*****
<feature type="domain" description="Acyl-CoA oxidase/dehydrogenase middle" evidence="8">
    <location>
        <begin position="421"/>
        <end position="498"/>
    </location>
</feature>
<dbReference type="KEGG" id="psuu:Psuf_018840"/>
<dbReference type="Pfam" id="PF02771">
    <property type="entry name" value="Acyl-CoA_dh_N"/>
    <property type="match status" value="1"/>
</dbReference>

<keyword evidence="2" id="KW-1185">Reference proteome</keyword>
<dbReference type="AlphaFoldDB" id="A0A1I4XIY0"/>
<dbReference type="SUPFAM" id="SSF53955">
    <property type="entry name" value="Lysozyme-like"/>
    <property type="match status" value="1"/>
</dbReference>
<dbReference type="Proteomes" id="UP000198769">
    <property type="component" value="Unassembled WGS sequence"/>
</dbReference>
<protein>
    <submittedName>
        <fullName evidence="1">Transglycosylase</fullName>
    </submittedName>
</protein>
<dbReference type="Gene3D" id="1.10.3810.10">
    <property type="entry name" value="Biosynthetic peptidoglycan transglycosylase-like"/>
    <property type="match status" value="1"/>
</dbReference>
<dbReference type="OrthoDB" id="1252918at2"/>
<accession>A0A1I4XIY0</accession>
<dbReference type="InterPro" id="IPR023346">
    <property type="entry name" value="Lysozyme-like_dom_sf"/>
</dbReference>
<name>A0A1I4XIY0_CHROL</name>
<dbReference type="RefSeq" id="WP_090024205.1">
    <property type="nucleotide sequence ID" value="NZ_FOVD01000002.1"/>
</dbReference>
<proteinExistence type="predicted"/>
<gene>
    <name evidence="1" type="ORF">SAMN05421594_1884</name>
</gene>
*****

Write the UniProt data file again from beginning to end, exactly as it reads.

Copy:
<feature type="domain" description="Acyl-CoA oxidase/dehydrogenase middle" evidence="8">
    <location>
        <begin position="421"/>
        <end position="498"/>
    </location>
</feature>
<dbReference type="KEGG" id="psuu:Psuf_018840"/>
<dbReference type="Pfam" id="PF02771">
    <property type="entry name" value="Acyl-CoA_dh_N"/>
    <property type="match status" value="1"/>
</dbReference>

<keyword evidence="2" id="KW-1185">Reference proteome</keyword>
<dbReference type="AlphaFoldDB" id="A0A1I4XIY0"/>
<dbReference type="SUPFAM" id="SSF53955">
    <property type="entry name" value="Lysozyme-like"/>
    <property type="match status" value="1"/>
</dbReference>
<dbReference type="Proteomes" id="UP000198769">
    <property type="component" value="Unassembled WGS sequence"/>
</dbReference>
<protein>
    <submittedName>
        <fullName evidence="1">Transglycosylase</fullName>
    </submittedName>
</protein>
<dbReference type="Gene3D" id="1.10.3810.10">
    <property type="entry name" value="Biosynthetic peptidoglycan transglycosylase-like"/>
    <property type="match status" value="1"/>
</dbReference>
<dbReference type="OrthoDB" id="1252918at2"/>
<accession>A0A1I4XIY0</accession>
<dbReference type="InterPro" id="IPR023346">
    <property type="entry name" value="Lysozyme-like_dom_sf"/>
</dbReference>
<name>A0A1I4XIY0_CHROL</name>
<dbReference type="RefSeq" id="WP_090024205.1">
    <property type="nucleotide sequence ID" value="NZ_FOVD01000002.1"/>
</dbReference>
<proteinExistence type="predicted"/>
<gene>
    <name evidence="1" type="ORF">SAMN05421594_1884</name>
</gene>